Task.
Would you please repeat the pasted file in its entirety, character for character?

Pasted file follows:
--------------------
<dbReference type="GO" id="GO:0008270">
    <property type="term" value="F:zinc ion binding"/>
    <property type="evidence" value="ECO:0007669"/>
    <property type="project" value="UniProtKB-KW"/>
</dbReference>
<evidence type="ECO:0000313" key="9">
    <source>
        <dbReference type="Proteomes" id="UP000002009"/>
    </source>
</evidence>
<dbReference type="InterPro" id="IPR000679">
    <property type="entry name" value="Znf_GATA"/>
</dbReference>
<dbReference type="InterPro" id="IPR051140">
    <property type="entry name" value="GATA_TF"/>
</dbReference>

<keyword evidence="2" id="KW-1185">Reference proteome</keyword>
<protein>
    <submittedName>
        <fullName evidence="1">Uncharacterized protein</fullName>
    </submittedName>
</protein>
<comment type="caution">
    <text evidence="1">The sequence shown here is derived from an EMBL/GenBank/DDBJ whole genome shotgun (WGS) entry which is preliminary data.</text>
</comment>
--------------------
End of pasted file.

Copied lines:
<dbReference type="GO" id="GO:0008270">
    <property type="term" value="F:zinc ion binding"/>
    <property type="evidence" value="ECO:0007669"/>
    <property type="project" value="UniProtKB-KW"/>
</dbReference>
<evidence type="ECO:0000313" key="9">
    <source>
        <dbReference type="Proteomes" id="UP000002009"/>
    </source>
</evidence>
<dbReference type="InterPro" id="IPR000679">
    <property type="entry name" value="Znf_GATA"/>
</dbReference>
<dbReference type="InterPro" id="IPR051140">
    <property type="entry name" value="GATA_TF"/>
</dbReference>

<keyword evidence="2" id="KW-1185">Reference proteome</keyword>
<protein>
    <submittedName>
        <fullName evidence="1">Uncharacterized protein</fullName>
    </submittedName>
</protein>
<comment type="caution">
    <text evidence="1">The sequence shown here is derived from an EMBL/GenBank/DDBJ whole genome shotgun (WGS) entry which is preliminary data.</text>
</comment>